Place water, 1/4 cup sugar, lemon juice and apples in a large pot.

Cover and turn the heat to medium low.

Cook covered for 15 minutes. Remove cover and cook another 10-15 minutes, stirring occasionally until almost all liquid has evaporated and the apples are tender.

Add another 2 Tbsps. of sugar, or more if necessary and cook another minute. At this point you may leave the sauce chunky or puree in a food mill or food processor.

Serve immediately or cool down and serve cold or at room temperature.

Editorial note: This recipe was published in the Thanksgiving article with a typo. The recipe calls for 3 lbs. of apples, not 3 apples.


1. Plan on frying your latkes and serving immediately or you can make them a day to two weeks in advance and freeze them.
2. If freezing, cool them down on a drying rack, then place on a sheet tray. Freeze and once frozen, place in a sealed plastic bag for storage.
3. Reheat directly from the frozen state on a sheet tray at 425 degrees for 10-15 minutes, flipping occasionally.
4. After frying your latkes, always blot your potatoes on paper towels, sprinkle with a little Kosher salt and place on a drying rack for a minute or so, allowing air to circulate around them. If you put them directly on a platter and leave them sitting out, the heat and steam will create water condensation on the bottom side of the latke and they will become soggy.
5. When peeling potatoes, leave a little skin on one end. This gives a little more grip to an otherwise slippery potato that might cause a painful accident when grating. You can toss out the little leftover knob at the end.
6. Potatoes oxidize and turn brown, but a definite don’t is to soak your grated potatoes in water as you grate. This washes off essential starch that helps the potatoes crisp when fried.
7. Instead, grate the potatoes into a little lemon juice, salt and a grated onion. Then wrap in a cloth towel and squeeze until all the liquid is released. They should be as dry as possible. Keep them wrapped in the napkin until ready to mix with egg and flour.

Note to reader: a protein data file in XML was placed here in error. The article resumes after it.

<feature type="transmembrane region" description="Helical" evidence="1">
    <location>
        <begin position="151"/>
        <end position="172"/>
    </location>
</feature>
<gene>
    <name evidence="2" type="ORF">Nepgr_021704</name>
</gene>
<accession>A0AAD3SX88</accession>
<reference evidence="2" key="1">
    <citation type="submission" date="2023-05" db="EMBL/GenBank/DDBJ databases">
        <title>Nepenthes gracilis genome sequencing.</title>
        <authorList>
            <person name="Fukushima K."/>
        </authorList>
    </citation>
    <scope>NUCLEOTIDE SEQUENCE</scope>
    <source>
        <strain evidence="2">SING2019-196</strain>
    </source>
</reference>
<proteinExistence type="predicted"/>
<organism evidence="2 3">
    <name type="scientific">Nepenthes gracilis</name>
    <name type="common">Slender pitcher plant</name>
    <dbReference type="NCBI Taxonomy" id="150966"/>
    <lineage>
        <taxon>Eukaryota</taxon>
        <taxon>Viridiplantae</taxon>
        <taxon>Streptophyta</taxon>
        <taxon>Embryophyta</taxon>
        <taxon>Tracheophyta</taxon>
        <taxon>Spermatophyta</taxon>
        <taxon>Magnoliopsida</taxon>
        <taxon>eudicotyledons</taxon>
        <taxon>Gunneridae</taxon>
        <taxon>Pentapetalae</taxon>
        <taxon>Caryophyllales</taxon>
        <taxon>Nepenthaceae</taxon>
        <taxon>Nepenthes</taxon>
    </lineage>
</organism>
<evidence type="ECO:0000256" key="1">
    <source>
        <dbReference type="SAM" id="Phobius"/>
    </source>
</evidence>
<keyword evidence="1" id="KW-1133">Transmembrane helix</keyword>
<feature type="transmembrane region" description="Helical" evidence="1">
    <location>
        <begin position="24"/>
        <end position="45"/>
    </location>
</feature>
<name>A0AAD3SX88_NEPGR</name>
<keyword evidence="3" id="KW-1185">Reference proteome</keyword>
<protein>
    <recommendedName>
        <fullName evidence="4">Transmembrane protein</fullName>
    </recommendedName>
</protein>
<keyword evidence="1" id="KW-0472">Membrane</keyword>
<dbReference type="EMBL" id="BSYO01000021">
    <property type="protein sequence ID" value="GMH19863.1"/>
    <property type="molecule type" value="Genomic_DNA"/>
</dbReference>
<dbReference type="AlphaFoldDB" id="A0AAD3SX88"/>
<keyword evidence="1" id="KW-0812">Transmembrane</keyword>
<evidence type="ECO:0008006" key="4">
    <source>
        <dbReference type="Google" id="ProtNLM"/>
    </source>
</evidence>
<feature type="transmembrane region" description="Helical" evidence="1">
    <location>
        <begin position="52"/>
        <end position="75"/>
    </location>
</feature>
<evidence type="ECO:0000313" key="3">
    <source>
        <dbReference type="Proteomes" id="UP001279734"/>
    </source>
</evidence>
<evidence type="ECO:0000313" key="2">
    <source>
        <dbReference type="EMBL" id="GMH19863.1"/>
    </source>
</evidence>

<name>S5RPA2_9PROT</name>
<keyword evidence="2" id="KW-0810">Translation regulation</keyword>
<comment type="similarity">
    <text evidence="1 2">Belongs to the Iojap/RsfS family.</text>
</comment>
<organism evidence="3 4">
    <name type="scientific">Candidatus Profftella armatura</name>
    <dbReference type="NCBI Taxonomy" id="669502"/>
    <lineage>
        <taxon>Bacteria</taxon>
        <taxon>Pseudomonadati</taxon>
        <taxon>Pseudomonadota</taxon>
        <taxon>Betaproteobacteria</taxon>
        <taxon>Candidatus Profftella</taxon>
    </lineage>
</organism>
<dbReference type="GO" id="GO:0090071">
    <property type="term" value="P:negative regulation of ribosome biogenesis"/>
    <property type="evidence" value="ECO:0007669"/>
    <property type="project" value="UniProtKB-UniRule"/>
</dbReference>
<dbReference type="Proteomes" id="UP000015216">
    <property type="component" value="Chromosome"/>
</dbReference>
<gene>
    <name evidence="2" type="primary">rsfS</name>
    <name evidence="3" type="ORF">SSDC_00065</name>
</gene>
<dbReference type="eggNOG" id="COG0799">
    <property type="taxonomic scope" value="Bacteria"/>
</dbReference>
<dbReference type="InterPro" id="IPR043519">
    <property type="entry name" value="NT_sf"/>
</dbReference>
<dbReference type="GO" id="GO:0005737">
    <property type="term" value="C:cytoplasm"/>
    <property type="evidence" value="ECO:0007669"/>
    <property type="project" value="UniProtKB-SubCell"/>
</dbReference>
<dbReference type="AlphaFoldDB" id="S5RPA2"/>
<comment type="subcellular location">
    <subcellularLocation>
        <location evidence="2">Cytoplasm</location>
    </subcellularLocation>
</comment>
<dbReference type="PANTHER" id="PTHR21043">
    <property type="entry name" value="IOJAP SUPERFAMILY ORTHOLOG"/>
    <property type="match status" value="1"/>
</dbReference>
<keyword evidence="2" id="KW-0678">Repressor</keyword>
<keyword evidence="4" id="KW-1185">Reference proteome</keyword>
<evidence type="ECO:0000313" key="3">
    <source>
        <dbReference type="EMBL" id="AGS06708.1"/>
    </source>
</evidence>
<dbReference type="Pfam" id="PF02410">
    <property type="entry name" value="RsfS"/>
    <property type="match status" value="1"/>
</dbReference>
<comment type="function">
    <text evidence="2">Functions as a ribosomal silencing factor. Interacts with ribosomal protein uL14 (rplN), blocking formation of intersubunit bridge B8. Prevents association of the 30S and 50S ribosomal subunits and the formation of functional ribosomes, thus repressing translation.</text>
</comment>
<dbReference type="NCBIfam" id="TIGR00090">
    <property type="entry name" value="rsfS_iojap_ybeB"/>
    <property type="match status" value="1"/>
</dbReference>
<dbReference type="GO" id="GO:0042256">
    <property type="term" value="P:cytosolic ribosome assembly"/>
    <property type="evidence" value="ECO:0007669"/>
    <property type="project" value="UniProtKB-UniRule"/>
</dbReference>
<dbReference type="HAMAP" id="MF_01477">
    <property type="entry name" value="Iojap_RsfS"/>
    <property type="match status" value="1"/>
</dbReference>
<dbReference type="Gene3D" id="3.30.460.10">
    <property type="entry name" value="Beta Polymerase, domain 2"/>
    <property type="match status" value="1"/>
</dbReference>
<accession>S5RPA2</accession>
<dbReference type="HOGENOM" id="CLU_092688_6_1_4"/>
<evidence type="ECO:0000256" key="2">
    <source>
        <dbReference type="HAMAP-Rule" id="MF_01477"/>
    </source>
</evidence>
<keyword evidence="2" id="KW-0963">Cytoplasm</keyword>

8. Fry the latkes in hot vegetable, grapeseed or canola oil, not olive oil. Olive oil burns if heated past a certain point and also conveys a flavor that distracts from what is essential, the potato.
9. Make sure your oil is hot and that your latke sizzles when you put the first one in. If nothing happens, your pancakes will absorb grease and become soggy.
10. Do not overcrowd the latkes in the oil or else you will bring the temperature of the pan/oil down and the latkes will poach not fry.
11. Fry them in batches, adding a little oil to the pan as necessary.
12. Have your latke bar set up so guests can add toppings as soon as the hot cakes come out of the pan or oven.
13. For savory toppings, try plain sour cream or crème fraiche. You can even spike them with a little horseradish and black pepper for a spicier option. For an elegant choice try caviar, and for a comparable but more affordable topping, use salmon roe. Hors d’oeuvres size latkes paired with crème fraiche, salmon roe, and chives are exquisite little bites that can be served all year long, not just for Hanukkah.
14. For those who delight in the combination of sweet and savory, go with homemade applesauce. Nothing compares.